[As The Literateur has been closed, below is my review of Luke Kennard’s Cain, published summer 2016.]
My review of the Rialto pamphlet Cold Fire: Poetry inspired by David Bowie has been published on Sabotage. I was obsessed with Bowie for about three years — I’m still a little now — so it was an easy review to write. I hope it doesn’t make it tedious to read.
I’m writing so little these days.
A Commentary on ‘Hennecker’s Ditch’
In 2013 I went to Oxford to see Kate Kilalea read at the launch of Bloodaxe’s anthology Dear World and Everyone In It. She wore round glasses that made a heavy noise when she put them on a chair. Of the few people on many empty seats, there seemed more poets waiting nervously to read than people there just to listen, which I took as indicative of poetry generally, although I’m not sure this is the problem it’s made out to be. I felt conspicuous, as if my part as audience carried unspoken responsibilities, more weighty considering we were few. I gripped my notebook, as if writing things down would help, as if it would account for me and turn the moment to some purpose, as if it would placate that hot, pricking question which rises again audible from the background at such moments: what am I doing here?
In 2015 the population of the US included ~73,783,981 children. There were 1,093 murders of children in that year. The poem would perhaps be more accurate to say:
For every 67,506 loved children, there is a child broken, bagged,
sunk in a lake.
When the poem says the world is “at least half terrible”, it would perhaps be more accurate to say that it is at least 0.0014% terrible.
I don’t have any data for violence against birds.
My piece on Luke Kennard’s Cain included a digression into televisions in David Bowie’s music, in particular on the song ‘Sound and Vision’. Although it explored some of the ideas relevant for the review, it was distracting so I cut it. Maybe one day I’ll spend more time writing about David Bowie.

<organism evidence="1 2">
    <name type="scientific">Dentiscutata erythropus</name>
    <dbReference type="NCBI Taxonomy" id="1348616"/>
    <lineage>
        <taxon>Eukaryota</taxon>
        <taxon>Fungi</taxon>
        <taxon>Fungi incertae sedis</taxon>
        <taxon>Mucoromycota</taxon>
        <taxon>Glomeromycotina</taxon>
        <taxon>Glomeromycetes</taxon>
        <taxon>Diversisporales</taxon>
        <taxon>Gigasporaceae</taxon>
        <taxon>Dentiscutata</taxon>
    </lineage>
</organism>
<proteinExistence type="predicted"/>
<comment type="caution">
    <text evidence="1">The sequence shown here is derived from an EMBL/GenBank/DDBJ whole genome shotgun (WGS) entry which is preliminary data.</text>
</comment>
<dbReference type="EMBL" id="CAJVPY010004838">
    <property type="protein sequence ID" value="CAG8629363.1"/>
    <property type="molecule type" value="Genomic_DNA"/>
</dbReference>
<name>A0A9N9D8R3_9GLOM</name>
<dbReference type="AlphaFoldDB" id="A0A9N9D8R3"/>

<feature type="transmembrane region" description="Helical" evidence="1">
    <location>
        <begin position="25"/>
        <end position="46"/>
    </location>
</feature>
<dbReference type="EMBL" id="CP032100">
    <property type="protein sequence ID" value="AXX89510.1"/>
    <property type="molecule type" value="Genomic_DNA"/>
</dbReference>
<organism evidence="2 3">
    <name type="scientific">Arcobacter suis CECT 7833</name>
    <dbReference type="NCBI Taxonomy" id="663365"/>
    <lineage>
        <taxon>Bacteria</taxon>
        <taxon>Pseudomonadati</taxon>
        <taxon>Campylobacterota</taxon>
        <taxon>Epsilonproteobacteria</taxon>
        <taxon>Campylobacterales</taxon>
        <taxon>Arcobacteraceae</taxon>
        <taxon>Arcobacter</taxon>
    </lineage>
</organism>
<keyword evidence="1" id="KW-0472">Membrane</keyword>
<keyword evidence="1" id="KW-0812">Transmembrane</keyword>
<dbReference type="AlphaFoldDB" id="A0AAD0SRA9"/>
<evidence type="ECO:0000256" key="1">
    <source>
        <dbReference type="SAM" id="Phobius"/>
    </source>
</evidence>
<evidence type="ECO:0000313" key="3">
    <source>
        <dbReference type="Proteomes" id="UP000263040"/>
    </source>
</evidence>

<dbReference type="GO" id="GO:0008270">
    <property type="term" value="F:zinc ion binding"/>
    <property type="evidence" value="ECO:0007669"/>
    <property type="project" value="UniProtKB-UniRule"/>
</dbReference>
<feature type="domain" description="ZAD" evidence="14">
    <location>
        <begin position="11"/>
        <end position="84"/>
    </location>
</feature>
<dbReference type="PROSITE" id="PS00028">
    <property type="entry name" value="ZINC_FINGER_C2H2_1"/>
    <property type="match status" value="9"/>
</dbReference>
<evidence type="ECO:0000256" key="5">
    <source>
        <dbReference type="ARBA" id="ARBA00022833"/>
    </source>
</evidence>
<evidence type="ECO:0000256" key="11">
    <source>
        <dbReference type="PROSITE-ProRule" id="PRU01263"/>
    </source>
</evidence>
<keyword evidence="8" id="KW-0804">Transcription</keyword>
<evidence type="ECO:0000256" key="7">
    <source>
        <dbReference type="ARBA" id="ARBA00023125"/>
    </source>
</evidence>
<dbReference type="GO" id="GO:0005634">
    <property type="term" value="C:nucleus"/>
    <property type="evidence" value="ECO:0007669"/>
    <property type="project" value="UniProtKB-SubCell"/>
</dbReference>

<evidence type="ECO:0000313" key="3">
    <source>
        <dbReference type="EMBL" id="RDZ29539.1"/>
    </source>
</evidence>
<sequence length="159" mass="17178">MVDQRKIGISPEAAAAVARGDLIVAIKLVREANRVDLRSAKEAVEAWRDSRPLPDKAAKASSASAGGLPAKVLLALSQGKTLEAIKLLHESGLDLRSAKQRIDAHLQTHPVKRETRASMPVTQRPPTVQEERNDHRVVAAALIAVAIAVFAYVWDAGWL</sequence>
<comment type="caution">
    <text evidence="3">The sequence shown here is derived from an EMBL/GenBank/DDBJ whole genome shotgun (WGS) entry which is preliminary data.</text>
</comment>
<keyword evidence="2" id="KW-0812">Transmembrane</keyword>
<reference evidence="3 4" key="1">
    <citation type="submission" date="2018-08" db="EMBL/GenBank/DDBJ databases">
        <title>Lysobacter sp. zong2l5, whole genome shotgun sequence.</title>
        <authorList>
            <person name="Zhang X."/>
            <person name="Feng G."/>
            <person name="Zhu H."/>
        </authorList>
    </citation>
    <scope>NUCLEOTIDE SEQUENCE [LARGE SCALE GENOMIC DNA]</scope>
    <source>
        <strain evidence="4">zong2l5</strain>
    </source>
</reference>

In 2012 I created a Twitter account in the name of William Empson (@williamempson), mostly in a fit of enthusiasm that his work should be seen by all (having spent some time at university writing about him). Not that his great reputation needs my promotion or care, but I feel generally that his poetry deserves as much esteem as his criticism enjoys. Like his prose, his poetry is idiosyncratic such that it has, now nearly a century from its composition, had to stand on its own or not at all; it is too knotty and esoteric to appeal to formalists, and too formal and often grand for the experimental to claim as their own. Helpfully, though, its concision and density favours the brevity of a tweet.
My review of Luke Kennard’s latest collection, Cain, is published on The Literateur. It’s been a long time coming, in that I’ve wanted to write once again about Luke for the past couple of years. I was glad to then have the opportunity now that the new book is out.
On his blog, the poet David Clarke described part of the strange business of reviewing poetry:
This means reading, re-reading, a fair amount of travelling around with the book in your bag or walking about the house with it under your arm.
Writing criticism involves a strange reading, as Clarke describes: not just reading, not re-reading, but staying with the book even thereafter, coming back and back to it, holding on with begrudged compulsion. It’s completely odd behaviour, in that all the normal reasons for reading a book are exceeded or depleted, and yet the book is still there, needing to be read again and again to keep it from fading. Its capacity to thrill or excite, to surprise or repulse, are gone, and, if they’re required to account for themselves, must be pulled up and reanimated. The ridges and furrows of the text, its form and features, are exaggerated with each repetition, swelling it all out of proportion.
Insight is hard. Writing is hard. Expressing something useful from the monster you’ve made of the book is hard, and harder especially when you suspect you may, even so, have something to say. During composition often one’s own critical writing feels at best impoverished and at worse a sham. You return, then, to the book, again. It becomes a grim obsession, akin to the madness of expecting different results from doing the same thing. The glimmer of any fleeting idea you thought you might have becomes a trap, and so you’re stuck there with only the book for company, like cellmates.
You chase and then lose your train of thought, like this. You call an end out of impatience, like this.